Last week I made a trip to Pune, the second largest city in Maharashtra after Mumbai and often considered the cultural capital of the state. I was going back to Pune after 8 years, which is quite remarkable for me because through school and college Pune was pretty much a second home. A large part of my mother’s family lived there and since it was convenient to get to, both by rail and road and enjoyed a pleasant weather for most parts of the year, a trip to Pune was usually a no brainer. But trips back home to Mumbai from Singapore are always too short to afford even a one day visit. So finally, this time I took a little extra time off to visit Pune.
Even though I didn’t realize it at the time, food was always a big part of our holidays to Pune. Many of our meals would be had at home prepared by the cook, an irascible old lady we called ‘vaaghin’ (which means tigress, and boy was she short-tempered!).
My favourite Maharashtrian restaurant was Hotel Shreyas on Apte Road. To this day, in my opinion, they serve the best home-style Marathi food. A wonderful unlimited thali with dishes I have grown up eating at home – batata rassa (spicy potato curry), amti or varan and bhat (lentils with rice), usal (legumes), a dry preparation like sukha batata (potato) or vatana (peas), koshimbir (vegetable salad), farsan or fried snacks, chapatis or puri, yoghurt or buttermilk and dessert. If we were in Pune for a wedding, a heavier version of this thali would get served at the innumerable ‘karyalays’ or wedding halls.
Thali at Hotel Shreyas
When my father started working on a project in Pune he would stay at Hotel Swaroop on Prabhat Road. The hotel had a well known restaurant called Anand Dining Hall, that originally served only Marathi food – they have now expanded their menu. I decided to stay at Swaroop last week and dined at the Anand Dining Hall after many years. Simple tasty food like valachi usal (bitter beans), onion and potato rassa (curry), khamang kakdi (cucumber salad) and pithla (yoghurt & gram flour curry), eaten with fresh bhakri (millet or sorghum chapatis). The owners of Hotel Swaroop also own mango orchards and serve homemade fresh mango ice-cream, which was absolutely delicious!
No trip to Pune would be complete without visiting Chitale Bandhu, famous for their amba barfi (mango fudge) and bhakarwadi – an absolutely amazing spicy, fried, savoury snack. Mom also visits Desai Bandhu (owned by the same family that owns Hotel Swaroop), a grocery store that is a great place to buy Marathi spice mixes, sauces, pickles & sweets.
But our food jaunts were not restricted to the older part of the city only. We would also go to ‘Camp’ or the cantonment area. The first trip used to be early morning to secure Shrewsbury biscuits from Kayani bakery on East Street. Back then, the biscuits would run out quite quickly and therefore Kayani Bakery used to ration the amount of biscuits each person could buy – usually 1/4 kg. This required some clever planning within the family, with one member being sent in at a time to secure a box, because if everyone went in together, they would only allow you one box!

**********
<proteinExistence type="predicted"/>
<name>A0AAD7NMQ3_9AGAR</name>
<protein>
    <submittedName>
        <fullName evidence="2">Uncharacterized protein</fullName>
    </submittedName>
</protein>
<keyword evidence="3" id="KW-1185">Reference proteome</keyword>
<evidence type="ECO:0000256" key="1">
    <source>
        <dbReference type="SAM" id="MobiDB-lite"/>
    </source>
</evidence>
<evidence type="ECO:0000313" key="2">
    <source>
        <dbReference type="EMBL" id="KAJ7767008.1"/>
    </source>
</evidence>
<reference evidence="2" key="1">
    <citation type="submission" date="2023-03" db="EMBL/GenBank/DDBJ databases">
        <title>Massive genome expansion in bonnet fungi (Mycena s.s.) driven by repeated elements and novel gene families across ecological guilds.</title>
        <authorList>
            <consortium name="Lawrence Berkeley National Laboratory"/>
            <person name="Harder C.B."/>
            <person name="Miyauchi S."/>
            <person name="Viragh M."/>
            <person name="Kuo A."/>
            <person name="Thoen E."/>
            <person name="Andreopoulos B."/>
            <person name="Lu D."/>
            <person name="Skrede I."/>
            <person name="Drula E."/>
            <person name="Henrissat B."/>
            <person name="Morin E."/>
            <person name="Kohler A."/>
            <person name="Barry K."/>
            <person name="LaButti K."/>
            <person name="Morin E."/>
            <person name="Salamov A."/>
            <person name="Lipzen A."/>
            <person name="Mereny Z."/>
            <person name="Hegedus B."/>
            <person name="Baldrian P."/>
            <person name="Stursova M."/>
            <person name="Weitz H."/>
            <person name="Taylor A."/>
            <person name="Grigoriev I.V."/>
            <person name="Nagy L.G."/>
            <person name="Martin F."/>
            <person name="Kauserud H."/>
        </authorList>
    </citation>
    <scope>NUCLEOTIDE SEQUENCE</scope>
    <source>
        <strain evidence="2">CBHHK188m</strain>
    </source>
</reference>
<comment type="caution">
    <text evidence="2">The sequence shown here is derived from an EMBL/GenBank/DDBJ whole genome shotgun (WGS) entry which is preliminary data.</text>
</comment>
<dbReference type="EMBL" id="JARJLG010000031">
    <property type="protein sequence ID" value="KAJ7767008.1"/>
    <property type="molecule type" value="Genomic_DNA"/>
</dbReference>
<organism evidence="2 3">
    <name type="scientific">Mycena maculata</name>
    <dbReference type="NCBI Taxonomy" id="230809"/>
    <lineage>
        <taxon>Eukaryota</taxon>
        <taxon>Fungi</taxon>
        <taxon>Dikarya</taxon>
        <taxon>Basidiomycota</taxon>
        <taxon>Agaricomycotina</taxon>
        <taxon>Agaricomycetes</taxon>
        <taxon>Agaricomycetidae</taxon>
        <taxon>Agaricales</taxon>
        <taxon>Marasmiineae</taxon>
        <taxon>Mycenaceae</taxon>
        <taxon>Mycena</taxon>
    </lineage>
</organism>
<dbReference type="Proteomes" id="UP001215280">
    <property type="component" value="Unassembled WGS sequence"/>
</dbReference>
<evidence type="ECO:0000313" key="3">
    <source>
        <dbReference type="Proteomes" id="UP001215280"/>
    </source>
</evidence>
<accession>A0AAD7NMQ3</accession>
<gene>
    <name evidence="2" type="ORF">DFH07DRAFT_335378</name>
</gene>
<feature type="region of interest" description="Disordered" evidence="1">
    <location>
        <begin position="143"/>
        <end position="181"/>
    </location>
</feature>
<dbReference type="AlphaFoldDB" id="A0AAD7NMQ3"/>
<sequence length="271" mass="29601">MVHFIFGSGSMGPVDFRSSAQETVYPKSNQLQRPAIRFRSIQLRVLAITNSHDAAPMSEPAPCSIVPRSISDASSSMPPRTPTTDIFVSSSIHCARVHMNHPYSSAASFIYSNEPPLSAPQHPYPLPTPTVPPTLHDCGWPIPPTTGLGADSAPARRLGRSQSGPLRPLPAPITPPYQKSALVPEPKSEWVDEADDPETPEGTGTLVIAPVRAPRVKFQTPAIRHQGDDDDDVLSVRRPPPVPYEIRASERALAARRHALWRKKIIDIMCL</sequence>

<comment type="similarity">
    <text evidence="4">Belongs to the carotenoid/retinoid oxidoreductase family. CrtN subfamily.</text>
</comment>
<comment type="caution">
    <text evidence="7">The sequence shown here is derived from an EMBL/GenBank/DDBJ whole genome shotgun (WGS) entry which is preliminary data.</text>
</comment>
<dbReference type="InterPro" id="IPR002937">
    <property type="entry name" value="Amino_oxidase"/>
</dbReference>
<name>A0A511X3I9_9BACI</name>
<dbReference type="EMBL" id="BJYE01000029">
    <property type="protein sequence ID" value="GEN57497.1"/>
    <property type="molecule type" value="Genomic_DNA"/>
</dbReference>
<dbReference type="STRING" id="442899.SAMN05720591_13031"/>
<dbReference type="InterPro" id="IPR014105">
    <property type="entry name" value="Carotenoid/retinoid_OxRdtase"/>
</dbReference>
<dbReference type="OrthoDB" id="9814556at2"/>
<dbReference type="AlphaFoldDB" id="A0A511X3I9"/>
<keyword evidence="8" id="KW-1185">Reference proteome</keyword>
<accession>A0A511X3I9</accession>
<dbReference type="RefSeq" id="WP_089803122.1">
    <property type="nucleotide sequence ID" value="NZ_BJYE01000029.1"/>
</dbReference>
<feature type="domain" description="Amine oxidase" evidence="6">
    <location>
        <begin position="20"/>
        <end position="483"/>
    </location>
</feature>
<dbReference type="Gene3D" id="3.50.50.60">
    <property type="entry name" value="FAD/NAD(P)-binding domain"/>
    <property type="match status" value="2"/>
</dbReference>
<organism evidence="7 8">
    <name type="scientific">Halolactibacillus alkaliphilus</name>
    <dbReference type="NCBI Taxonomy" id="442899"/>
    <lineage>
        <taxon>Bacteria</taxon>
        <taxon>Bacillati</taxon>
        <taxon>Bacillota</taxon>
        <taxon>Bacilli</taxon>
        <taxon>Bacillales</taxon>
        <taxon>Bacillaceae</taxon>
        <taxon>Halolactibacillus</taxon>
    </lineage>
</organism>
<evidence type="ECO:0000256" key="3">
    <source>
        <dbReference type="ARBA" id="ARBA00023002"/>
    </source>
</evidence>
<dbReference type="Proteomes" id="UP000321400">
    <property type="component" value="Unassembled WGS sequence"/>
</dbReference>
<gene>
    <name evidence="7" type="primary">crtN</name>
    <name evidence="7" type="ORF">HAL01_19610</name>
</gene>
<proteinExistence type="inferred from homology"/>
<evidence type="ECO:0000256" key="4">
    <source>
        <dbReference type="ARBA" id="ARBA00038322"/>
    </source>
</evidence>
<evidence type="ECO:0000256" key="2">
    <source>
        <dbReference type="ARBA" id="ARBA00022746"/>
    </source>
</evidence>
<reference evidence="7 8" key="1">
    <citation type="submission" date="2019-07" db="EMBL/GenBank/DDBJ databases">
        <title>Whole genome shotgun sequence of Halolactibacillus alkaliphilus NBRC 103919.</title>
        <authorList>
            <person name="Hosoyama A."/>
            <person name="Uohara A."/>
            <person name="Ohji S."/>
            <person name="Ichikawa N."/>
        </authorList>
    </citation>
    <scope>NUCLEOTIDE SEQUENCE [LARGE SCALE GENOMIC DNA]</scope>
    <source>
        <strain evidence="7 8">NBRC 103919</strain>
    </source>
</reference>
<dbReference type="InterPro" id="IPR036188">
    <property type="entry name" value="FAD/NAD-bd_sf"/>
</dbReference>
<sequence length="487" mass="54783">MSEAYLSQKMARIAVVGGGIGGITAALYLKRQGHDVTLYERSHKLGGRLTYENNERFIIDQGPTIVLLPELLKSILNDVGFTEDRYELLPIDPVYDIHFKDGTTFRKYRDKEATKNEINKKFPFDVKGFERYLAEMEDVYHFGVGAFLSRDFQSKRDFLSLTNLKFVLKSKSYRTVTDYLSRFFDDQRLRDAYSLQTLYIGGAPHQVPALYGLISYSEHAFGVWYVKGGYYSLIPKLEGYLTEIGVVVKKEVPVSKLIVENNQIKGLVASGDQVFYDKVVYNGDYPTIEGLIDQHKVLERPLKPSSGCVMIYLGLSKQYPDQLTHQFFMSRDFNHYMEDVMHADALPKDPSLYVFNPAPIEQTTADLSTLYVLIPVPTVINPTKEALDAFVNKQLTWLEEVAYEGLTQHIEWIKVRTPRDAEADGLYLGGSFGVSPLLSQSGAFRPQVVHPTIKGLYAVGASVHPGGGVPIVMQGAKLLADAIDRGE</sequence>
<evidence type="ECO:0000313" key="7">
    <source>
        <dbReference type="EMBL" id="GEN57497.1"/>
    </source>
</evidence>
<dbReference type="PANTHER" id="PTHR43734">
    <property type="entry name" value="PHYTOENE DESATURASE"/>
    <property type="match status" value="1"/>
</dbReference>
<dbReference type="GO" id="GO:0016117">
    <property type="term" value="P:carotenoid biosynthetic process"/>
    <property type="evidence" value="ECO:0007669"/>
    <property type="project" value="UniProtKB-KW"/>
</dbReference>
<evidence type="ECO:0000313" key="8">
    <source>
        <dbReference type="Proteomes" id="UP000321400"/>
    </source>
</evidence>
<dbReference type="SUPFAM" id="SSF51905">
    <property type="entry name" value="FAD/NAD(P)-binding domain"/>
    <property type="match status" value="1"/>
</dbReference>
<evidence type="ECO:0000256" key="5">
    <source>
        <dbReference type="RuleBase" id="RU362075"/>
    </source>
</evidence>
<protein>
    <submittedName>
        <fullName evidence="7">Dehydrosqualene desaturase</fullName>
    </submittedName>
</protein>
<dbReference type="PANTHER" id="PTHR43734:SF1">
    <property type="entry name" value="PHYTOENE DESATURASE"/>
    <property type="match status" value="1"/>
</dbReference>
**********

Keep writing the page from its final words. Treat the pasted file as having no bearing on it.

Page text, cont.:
In the evening we would go to Dorabjee’s supermarket, where the big draw for me were their homemade centre-filled chocolates, wrapped in different coloured foil paper, to indicate the flavours. Then we would walk to Main Street or M. G. Road and head to Marz-O-Rin – purveyors of fine food items like pattice, rolls, cutlets, sandwiches and cakes, much like the bakeries in Bandra, Mumbai. Next to Marz-O-Rin was Pasteur bakery where we would buy delicious almond or coconut macaroons.
On the trip last week, I went back to another old favourite – Shabri, located on Ghole Road, just off Ferguson Road. Originally we would go for their delicious bhakri with jhunka (thick gram flour & yoghurt gravy), thecha (ground chillies) and fresh onion. A simple farmer’s meal, but so tasty and so filling! But now they serve a thali, which was quite a heavy meal!
Near Shabri, I discovered a new restaurant called Jevan (which means meal). Elegant interiors and a menu dedicated to Marathi food made this a wonderful find. I tried the spicy and dry Dongri Mutton (dry mutton cooked with garlic, dark masala and fresh coconut), Pandhra Rassa (white mutton stock soup) and Vade (fried lentil bread) followed by kharvas, an unusual cardamom flavoured custard made with colostrum-rich milk.
I also managed to try Pune’s version of misal pav at Shree Krishna Bhuvan near Tulsi Bagh. It is served as a spicy watery gravy that is poured on a plate of mashed potato, flattened rice flakes (poha), chopped onion and sev (deep fried gram flour) and then eaten with bread. This is very different to the Mumbai misal and makes for an interesting change.
Pune Misal at Shree Krishna Bhuvan
My final dish in Pune was a concoction I have read about, but never eaten – ‘Mastani’. So my mother, sister and I trooped to the Sujata Mastani outlet at Nimbalkar Talim Chowk and each ordered a different variety – mom going for rose, and my sister and I deciding to first try the Sujata Special Mastani followed by the Orange flavour. Mastani as explained to me by the staff is a thick milkshake with ice-cream and topped with fruits and nuts. Apparently people used to say ‘Mast‘ (Super) after eating it, which overtime expanded to Mastani, in a nod to the famous historical figure. Even though milk shake with ice-cream may not live up to the fancy name, the mango & kesar Mastani was delicious and super indulgent.
Sujata Special Mastani
Someone asked me if I ate my way through Pune. The answer of course is a resounding yes! Let’s hope the next time is not another 8 years away 🙂